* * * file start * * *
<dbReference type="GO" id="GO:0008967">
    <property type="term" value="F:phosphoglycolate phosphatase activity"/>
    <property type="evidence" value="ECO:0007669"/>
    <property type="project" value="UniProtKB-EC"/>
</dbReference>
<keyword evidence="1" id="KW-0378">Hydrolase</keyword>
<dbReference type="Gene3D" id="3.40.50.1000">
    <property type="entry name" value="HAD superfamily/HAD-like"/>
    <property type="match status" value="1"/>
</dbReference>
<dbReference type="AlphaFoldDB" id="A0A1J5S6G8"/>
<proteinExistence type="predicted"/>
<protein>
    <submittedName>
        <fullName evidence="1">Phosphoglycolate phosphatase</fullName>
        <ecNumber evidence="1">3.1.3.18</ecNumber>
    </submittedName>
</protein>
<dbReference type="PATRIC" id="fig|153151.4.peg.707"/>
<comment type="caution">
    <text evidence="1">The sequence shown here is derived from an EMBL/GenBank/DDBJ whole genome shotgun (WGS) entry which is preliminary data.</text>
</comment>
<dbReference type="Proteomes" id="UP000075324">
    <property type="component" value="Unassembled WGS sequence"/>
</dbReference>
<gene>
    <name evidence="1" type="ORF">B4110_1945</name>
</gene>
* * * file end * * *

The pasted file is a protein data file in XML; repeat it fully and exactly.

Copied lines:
<dbReference type="GO" id="GO:0008967">
    <property type="term" value="F:phosphoglycolate phosphatase activity"/>
    <property type="evidence" value="ECO:0007669"/>
    <property type="project" value="UniProtKB-EC"/>
</dbReference>
<keyword evidence="1" id="KW-0378">Hydrolase</keyword>
<dbReference type="Gene3D" id="3.40.50.1000">
    <property type="entry name" value="HAD superfamily/HAD-like"/>
    <property type="match status" value="1"/>
</dbReference>
<dbReference type="AlphaFoldDB" id="A0A1J5S6G8"/>
<proteinExistence type="predicted"/>
<protein>
    <submittedName>
        <fullName evidence="1">Phosphoglycolate phosphatase</fullName>
        <ecNumber evidence="1">3.1.3.18</ecNumber>
    </submittedName>
</protein>
<dbReference type="PATRIC" id="fig|153151.4.peg.707"/>
<comment type="caution">
    <text evidence="1">The sequence shown here is derived from an EMBL/GenBank/DDBJ whole genome shotgun (WGS) entry which is preliminary data.</text>
</comment>
<dbReference type="Proteomes" id="UP000075324">
    <property type="component" value="Unassembled WGS sequence"/>
</dbReference>
<gene>
    <name evidence="1" type="ORF">B4110_1945</name>
</gene>